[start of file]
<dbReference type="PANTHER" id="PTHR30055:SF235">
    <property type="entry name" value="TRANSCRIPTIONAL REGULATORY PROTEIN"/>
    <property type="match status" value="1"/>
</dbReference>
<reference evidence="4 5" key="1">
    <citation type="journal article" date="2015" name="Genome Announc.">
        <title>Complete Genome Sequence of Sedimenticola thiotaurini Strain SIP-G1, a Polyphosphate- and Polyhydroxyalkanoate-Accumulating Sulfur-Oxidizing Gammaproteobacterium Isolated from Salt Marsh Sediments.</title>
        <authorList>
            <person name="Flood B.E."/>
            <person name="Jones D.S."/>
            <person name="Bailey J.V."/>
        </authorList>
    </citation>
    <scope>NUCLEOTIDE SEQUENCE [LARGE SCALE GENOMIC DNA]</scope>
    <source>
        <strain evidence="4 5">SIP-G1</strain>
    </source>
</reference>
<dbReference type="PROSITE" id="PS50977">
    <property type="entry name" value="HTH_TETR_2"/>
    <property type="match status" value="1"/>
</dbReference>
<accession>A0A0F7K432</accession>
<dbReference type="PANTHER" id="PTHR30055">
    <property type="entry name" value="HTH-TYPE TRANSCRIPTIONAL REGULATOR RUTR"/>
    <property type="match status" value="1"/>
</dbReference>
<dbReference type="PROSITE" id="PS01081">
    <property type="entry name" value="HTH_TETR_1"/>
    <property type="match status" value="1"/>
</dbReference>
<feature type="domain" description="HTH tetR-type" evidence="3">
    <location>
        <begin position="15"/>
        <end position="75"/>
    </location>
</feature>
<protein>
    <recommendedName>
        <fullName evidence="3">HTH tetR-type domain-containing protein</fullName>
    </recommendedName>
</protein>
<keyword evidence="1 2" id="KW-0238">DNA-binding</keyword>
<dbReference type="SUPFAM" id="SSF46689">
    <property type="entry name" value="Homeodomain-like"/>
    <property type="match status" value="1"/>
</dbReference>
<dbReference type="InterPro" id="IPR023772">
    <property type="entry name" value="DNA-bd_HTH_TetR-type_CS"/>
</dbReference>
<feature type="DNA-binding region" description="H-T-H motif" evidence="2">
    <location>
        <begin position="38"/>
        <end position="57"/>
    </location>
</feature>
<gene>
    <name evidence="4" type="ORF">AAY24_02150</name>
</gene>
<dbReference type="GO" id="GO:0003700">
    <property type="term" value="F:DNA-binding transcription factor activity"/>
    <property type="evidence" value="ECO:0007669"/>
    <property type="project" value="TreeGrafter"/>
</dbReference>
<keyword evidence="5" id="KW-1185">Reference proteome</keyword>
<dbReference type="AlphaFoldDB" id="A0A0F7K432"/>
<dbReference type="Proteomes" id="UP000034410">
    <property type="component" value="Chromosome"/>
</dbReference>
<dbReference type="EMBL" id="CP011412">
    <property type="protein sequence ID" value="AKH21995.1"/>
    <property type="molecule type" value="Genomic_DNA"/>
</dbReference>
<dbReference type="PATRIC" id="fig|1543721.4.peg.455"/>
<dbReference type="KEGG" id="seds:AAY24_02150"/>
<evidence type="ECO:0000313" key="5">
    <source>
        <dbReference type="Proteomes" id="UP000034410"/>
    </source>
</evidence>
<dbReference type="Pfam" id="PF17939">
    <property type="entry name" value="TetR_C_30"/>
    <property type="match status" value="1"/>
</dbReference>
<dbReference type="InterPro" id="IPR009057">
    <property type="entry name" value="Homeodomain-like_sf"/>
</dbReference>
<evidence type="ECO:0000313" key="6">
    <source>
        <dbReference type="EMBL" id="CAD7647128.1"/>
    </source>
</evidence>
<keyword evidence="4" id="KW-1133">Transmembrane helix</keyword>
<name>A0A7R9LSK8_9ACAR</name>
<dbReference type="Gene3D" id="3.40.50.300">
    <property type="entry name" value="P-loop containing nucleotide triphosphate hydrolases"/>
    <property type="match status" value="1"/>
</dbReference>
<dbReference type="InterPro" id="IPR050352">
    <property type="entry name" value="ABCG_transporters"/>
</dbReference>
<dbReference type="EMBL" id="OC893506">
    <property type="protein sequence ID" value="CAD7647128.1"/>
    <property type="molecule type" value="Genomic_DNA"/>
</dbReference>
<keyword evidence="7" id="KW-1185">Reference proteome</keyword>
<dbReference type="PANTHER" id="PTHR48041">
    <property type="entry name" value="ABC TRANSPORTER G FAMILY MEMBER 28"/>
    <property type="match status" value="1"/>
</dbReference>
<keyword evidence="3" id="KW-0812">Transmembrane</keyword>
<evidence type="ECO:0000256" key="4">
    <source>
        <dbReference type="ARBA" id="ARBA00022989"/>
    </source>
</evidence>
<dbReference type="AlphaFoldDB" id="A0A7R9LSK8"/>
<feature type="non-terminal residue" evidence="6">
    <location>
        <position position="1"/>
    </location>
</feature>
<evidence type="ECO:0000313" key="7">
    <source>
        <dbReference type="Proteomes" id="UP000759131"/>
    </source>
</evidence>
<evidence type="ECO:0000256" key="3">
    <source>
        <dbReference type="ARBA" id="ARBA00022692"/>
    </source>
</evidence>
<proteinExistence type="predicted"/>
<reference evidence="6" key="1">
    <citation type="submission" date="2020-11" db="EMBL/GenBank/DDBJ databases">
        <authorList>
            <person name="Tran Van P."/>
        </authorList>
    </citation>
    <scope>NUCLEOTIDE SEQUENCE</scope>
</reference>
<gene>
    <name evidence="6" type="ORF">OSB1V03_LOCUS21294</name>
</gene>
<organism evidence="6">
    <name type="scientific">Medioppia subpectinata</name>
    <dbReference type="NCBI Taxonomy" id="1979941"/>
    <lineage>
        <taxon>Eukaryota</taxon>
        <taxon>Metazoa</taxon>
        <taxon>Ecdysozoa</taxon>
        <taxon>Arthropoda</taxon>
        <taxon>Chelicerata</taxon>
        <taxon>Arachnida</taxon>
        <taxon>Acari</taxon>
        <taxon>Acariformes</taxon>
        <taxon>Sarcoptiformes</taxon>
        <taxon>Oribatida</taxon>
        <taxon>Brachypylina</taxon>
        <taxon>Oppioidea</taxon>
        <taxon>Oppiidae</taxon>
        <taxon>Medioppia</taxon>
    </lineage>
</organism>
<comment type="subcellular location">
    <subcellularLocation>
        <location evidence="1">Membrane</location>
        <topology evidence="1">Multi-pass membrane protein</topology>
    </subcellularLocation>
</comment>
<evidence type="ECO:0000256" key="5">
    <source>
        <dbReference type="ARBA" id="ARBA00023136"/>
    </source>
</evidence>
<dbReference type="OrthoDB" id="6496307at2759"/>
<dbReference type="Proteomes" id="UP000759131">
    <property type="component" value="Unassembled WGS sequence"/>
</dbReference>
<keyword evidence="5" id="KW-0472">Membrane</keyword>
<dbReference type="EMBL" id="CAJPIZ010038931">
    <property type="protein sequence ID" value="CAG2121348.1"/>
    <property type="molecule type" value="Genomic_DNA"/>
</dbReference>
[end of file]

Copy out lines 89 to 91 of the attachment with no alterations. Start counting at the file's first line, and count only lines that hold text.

    <source>
        <dbReference type="EMBL" id="CAD7647128.1"/>
    </source>